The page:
Germination: Germination capacity did not vary between replicates for each combination of treatments (G-test, all pairwise comparisons, P > 0.05). The proportion of germinated seeds for the combined data did not show differences between levels of moisture, for any level of temperature or substrate compared (G-test, all pairwise comparisons, P > 0.05). In contrast, germination capacity was lower in soil at 25[degrees]C (16%, G: 183.81, d.f = 1, P < 0.01) than at 18-22[degrees]C (39%, G: 19.14, d.f = 1, P < 0.01), while the highest proportions of germinated seeds were found in premix substrate at 25[degrees]C (90%) and at 18-22[degrees]C (61%), with proportions being significantly different (G: 39.1, d.f. = 1, P < 0.01, Fig. 2).

Germination rate did not differ between replicates across all combinations of temperature, substrate or moisture (log-rank test, all pairwise comparisons, P > 0.05). Substrate humidity did not affect germination rate at any level of temperature or substrate type (likelihood ratio test, [chi square] = 0.68, d.f. = 1, P = 0.41, Fig. 3). However, both temperature and substrate type had strong effects on germination rates. We detected significant differences between substrate types (proportional hazards, [[chi square].sub.substrate] = 169.12, d.f. = 1, P < 0.001), with lower seed germination rates in soil substrates (Fig. 4). Temperature had an even stronger effect on germination, since proportional hazards were not constant between 25[degrees]C and 18-22[degrees]C. Indeed, we found that temperature determined a different baseline survival function at each level (likelihood ratio tesf [[chi square].sub.strata (temperature)] = 41.57, d.f. = 1, P < 0.0001, Table S2). In addition, differences in germination curves in soil or premix substrates were influenced by temPerature (likelihood ratio test, [[chi square].sub.substrate x temperature] = 4158, d.f. = 1 P < 0 0001, Table S2), where the effect of substrate is larger at 25[degrees]C than 18-22[degrees]C (Fig. 3).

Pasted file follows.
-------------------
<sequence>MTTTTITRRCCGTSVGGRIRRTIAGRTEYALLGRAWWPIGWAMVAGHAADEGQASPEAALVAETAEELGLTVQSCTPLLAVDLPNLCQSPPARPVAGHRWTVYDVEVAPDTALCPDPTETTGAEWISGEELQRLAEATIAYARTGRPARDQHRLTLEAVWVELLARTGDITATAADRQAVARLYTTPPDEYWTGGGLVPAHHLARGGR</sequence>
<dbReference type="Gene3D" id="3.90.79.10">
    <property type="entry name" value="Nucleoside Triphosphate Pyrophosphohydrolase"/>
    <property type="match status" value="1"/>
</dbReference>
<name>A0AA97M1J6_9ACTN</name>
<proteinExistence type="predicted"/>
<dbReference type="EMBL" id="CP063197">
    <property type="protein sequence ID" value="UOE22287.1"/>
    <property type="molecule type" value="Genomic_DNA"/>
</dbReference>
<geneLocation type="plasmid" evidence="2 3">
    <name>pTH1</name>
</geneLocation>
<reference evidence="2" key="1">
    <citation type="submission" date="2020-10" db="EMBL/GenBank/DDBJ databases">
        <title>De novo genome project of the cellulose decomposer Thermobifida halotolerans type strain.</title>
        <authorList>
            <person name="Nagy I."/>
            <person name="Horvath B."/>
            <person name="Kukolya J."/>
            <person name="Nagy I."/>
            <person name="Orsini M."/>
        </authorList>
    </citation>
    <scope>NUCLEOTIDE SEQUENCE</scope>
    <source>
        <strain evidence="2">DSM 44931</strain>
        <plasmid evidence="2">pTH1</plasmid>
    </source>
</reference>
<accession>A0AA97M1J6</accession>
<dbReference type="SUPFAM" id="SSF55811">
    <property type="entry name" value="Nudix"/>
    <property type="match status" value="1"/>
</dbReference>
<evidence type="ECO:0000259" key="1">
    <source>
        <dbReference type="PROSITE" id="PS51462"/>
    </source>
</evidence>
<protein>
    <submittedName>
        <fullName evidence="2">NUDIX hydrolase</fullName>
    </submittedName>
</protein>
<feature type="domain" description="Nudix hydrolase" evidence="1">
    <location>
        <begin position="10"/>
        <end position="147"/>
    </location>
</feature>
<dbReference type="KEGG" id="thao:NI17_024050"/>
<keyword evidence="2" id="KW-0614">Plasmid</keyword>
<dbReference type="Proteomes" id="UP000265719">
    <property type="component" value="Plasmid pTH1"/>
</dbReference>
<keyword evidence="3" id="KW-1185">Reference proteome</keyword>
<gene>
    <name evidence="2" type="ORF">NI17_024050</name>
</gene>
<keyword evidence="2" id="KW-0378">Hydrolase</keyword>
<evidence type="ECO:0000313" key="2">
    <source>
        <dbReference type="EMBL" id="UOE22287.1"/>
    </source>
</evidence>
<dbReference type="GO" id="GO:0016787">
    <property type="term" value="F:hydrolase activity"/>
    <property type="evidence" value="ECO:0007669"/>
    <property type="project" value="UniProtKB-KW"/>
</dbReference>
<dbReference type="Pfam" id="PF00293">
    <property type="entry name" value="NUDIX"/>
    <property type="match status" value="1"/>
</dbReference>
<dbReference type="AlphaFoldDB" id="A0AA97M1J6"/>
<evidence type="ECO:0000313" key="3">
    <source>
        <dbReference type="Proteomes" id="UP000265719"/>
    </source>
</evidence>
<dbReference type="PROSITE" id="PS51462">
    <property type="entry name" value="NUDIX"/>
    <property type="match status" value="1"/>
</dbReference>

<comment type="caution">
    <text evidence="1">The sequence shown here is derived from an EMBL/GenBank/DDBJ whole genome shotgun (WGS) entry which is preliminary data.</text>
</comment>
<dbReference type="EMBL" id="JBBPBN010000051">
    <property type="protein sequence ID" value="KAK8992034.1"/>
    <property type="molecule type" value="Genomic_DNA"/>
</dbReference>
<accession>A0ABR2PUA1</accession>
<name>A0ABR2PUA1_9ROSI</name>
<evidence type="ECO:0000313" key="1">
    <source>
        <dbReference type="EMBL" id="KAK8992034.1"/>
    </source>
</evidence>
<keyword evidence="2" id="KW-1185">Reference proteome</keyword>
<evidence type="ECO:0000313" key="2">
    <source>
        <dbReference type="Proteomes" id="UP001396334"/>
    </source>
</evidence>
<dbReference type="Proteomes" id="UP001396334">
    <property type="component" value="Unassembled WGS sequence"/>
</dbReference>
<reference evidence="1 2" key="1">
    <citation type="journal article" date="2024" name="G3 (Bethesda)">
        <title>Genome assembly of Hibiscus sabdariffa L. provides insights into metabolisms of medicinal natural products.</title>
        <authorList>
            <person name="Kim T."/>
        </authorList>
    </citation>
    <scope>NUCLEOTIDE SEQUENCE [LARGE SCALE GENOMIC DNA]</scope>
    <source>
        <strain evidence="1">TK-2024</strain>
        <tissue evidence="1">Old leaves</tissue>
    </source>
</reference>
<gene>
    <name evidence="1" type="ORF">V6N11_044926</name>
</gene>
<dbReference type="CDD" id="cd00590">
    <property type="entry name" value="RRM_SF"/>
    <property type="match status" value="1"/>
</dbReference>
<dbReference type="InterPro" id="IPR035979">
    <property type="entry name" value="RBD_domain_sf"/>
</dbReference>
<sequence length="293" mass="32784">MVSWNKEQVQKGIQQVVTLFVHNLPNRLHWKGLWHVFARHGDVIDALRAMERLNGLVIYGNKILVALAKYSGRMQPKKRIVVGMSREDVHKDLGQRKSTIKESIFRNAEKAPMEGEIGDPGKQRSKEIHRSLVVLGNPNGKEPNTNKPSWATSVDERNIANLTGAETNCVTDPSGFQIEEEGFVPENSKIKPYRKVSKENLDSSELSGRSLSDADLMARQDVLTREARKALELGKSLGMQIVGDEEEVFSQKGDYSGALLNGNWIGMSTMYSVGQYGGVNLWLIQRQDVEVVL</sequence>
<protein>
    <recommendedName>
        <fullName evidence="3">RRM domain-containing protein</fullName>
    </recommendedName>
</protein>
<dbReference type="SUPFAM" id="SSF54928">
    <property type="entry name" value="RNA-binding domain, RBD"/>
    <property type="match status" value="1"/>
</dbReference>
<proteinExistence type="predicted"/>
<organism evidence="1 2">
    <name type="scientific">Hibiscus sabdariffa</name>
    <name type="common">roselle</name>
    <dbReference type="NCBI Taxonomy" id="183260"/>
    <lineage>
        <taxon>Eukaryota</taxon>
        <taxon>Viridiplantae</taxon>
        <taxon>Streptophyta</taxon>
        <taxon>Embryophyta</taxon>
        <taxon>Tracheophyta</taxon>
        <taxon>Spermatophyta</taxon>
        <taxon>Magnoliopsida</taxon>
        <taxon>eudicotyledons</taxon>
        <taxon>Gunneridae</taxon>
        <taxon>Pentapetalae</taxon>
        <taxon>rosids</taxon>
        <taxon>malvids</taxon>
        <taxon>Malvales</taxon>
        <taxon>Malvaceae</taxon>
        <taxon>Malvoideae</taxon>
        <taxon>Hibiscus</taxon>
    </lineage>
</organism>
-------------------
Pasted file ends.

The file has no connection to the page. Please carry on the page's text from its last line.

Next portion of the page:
DISCUSSION